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Growing Positive Discipline this School Year


Growing Positive Discipline this School Year

We are excited to expand our Positive Discipline work at St. Patrick’s this school year. We now have 47 faculty, staff, and administrators across the Lower and Middle School Divisions fully certified in Positive Discipline in the classroom. You may be wondering, what is Positive Discipline? 

Positive Discipline is a program developed by Dr. Jane Nelsen, based on the work of Alfred Adler and Rudolf Driekurs. Adler believed that human behavior is motivated by a desire for belonging, significance, connection, and worth. Within the Positive Discipline program, whether through parenting in the home or the Positive Discipline in the Classroom model at school, we are teaching young people to become responsible, respectful, and resourceful members of their communities. We accomplish this by providing opportunities to develop necessary skills and helping students  see how capable they are, and showing how it relates to the overarching themes of belonging, significance, connection, and worth. The core values of Positive Discipline, such as mistakes being wonderful opportunities to learn, promoting dignity and mutual respect for all, and focusing on solutions instead of punishments, beautifully align with the mission and values of St. Patrick’s. 

Positive Discipline in the classroom involves engaging students in a series of experiential activities that aim to build skills such as regulating emotions, listening, problem-solving, understanding themselves and others, and respecting differences. The culmination of this work is learning to take part in Class Meetings, which provide a process for safely solving problems while building a sense of belonging, significance, and connection in the classroom. Within this context, students are given real-life, consistent opportunities to practice the skills they have been learning and the same skills that we, as the adults guiding them, often name as skills we want them to develop in order to be engaged members of any community. “The meetings provide a great structure for students to respectfully learn to disagree, make mistakes, and to problem solve together,” shares Grade 4 teacher Sam Hart, “Especially during a time where our students feel like so much is out of their control, Positive Discipline helps students feel a sense of ownership and voice that helps ground them.”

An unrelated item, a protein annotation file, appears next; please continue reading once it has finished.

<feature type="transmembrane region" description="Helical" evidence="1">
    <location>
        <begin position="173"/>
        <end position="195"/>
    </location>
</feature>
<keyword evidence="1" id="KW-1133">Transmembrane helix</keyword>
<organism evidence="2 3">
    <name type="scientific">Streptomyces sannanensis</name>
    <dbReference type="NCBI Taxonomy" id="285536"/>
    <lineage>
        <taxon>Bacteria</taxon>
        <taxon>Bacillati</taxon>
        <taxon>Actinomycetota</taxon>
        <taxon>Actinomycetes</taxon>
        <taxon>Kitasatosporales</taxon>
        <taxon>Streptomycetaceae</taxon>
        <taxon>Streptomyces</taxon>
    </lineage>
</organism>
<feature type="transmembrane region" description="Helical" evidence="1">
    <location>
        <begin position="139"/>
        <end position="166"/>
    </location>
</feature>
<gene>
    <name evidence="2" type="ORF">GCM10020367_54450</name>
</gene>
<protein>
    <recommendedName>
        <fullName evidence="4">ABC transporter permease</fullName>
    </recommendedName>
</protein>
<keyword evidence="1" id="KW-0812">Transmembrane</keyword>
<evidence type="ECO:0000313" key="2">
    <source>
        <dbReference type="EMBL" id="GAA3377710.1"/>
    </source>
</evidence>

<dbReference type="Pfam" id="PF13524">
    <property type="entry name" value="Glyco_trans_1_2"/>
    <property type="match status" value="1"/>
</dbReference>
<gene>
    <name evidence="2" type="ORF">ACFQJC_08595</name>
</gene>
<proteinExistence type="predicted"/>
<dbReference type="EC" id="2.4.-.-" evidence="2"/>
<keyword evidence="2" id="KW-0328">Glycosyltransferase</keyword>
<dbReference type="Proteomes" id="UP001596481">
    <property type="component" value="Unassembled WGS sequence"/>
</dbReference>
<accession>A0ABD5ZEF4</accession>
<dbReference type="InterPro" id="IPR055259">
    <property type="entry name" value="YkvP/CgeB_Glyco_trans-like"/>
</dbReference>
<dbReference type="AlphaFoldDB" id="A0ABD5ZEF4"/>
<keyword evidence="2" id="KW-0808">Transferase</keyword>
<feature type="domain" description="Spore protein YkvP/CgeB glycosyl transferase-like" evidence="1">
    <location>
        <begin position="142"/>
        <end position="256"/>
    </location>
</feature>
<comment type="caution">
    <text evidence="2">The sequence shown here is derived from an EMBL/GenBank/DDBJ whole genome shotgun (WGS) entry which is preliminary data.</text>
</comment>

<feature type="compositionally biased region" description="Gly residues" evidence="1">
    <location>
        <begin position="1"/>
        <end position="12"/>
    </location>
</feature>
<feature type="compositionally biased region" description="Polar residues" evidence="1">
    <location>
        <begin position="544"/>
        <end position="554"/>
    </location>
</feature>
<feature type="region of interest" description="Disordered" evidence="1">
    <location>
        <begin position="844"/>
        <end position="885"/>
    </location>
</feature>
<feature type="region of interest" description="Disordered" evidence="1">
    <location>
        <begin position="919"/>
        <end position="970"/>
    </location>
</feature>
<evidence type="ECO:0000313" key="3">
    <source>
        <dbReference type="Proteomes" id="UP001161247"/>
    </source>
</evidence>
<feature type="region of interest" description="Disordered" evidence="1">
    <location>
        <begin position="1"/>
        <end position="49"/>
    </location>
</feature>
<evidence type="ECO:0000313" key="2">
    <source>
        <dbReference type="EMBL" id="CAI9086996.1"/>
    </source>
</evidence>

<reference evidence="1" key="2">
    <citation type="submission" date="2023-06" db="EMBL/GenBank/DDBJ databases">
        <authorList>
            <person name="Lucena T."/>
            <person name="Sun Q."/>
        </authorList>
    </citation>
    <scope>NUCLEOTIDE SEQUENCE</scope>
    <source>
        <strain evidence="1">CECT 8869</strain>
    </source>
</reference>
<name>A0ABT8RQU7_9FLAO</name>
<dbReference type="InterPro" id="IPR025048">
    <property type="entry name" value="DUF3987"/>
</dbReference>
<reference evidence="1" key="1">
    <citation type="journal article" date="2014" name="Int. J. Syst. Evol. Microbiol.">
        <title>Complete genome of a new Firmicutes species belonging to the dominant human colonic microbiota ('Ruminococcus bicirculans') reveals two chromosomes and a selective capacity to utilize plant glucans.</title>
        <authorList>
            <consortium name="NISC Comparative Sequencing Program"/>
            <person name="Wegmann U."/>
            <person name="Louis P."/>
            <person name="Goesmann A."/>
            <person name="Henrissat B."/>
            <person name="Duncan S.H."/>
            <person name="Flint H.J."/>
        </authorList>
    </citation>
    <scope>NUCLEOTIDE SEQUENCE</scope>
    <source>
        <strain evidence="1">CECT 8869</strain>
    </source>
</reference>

Want to learn more about Positive Discipline and how we use it here at St. Patrick’s? Join us on Monday, November 6, from 8:30-10:30 am for a Positive Discipline Presentation and Faculty Panel. You will hear more about Positive Discipline, how it is being implemented at St. Patrick’s, and participate in activities similar to those your children engage with in their classrooms. You can also look out for regular social media posts about our Positive Discipline work! 

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